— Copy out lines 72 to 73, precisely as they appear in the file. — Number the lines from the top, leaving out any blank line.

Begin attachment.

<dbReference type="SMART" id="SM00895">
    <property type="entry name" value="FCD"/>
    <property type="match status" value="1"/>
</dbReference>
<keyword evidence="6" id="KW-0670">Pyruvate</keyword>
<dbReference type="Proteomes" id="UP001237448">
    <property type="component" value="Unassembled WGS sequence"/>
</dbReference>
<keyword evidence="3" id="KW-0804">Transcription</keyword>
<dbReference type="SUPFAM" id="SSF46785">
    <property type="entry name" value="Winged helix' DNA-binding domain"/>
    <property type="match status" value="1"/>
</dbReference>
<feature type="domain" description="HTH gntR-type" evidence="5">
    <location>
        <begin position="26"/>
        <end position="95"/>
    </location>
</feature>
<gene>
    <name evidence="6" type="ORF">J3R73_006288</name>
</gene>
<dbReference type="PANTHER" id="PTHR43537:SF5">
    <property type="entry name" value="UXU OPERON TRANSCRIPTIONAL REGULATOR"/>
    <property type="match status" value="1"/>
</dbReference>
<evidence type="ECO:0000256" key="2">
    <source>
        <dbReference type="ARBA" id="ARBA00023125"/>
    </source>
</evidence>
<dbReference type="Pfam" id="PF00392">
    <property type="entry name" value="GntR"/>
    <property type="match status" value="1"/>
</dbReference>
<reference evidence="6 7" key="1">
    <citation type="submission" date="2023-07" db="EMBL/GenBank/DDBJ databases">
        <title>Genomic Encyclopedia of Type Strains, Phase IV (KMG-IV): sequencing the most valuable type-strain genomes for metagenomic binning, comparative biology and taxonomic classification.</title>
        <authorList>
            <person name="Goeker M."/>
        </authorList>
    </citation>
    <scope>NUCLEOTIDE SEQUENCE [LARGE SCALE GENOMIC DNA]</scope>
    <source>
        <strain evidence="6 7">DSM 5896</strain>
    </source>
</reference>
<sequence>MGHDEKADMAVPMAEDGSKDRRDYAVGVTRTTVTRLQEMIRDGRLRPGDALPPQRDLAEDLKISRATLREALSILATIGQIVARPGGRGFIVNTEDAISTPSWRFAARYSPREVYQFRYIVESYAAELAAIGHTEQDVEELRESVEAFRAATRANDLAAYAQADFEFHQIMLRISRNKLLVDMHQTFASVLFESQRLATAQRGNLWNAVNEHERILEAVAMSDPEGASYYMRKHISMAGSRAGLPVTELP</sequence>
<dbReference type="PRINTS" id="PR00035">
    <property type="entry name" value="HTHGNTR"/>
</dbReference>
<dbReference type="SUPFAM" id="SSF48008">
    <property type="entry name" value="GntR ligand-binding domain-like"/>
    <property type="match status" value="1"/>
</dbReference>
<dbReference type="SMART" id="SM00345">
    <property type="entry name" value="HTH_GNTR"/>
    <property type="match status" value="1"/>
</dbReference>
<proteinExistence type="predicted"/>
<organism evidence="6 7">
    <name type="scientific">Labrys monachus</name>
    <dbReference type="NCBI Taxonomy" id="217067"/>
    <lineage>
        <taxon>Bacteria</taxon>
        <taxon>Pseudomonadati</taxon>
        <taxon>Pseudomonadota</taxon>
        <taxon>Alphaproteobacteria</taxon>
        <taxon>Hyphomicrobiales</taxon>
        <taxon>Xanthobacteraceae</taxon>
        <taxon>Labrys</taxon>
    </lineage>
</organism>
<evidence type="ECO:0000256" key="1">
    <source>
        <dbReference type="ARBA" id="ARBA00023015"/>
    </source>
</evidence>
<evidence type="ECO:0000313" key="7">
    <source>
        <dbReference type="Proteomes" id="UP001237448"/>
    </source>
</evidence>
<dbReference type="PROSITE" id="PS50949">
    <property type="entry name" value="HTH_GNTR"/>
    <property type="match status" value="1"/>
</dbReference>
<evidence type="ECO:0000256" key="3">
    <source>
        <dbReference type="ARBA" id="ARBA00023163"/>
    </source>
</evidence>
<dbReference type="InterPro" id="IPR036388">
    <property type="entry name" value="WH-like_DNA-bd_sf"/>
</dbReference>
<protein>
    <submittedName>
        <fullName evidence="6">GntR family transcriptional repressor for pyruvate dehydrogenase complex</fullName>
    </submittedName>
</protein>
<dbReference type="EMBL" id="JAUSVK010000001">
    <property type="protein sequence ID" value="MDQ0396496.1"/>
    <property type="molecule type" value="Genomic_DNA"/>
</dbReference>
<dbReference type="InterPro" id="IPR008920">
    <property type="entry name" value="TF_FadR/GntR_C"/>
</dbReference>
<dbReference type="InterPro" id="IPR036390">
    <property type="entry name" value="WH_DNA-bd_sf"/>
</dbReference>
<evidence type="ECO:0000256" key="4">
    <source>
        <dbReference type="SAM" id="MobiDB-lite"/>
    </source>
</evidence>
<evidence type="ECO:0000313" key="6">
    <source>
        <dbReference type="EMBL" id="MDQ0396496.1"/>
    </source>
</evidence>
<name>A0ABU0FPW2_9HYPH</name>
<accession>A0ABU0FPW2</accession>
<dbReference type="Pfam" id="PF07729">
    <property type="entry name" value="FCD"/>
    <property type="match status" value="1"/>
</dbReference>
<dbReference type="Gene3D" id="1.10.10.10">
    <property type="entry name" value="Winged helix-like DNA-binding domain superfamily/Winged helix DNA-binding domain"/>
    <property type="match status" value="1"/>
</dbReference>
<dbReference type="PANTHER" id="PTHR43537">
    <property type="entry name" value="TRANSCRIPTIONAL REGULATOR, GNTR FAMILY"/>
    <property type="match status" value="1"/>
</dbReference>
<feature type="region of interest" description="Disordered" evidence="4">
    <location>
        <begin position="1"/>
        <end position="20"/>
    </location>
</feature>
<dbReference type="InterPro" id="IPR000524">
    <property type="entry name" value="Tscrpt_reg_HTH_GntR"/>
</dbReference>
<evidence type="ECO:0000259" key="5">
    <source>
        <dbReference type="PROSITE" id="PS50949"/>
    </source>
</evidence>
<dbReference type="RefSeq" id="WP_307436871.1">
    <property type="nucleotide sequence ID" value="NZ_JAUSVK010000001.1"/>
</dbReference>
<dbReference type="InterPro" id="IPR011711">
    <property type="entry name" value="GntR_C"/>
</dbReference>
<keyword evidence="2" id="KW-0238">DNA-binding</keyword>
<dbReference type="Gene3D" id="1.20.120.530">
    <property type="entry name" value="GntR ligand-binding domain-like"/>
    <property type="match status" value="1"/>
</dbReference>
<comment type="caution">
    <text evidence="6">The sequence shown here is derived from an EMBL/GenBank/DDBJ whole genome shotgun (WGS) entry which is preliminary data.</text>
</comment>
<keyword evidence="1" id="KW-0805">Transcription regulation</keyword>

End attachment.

    </lineage>
</organism>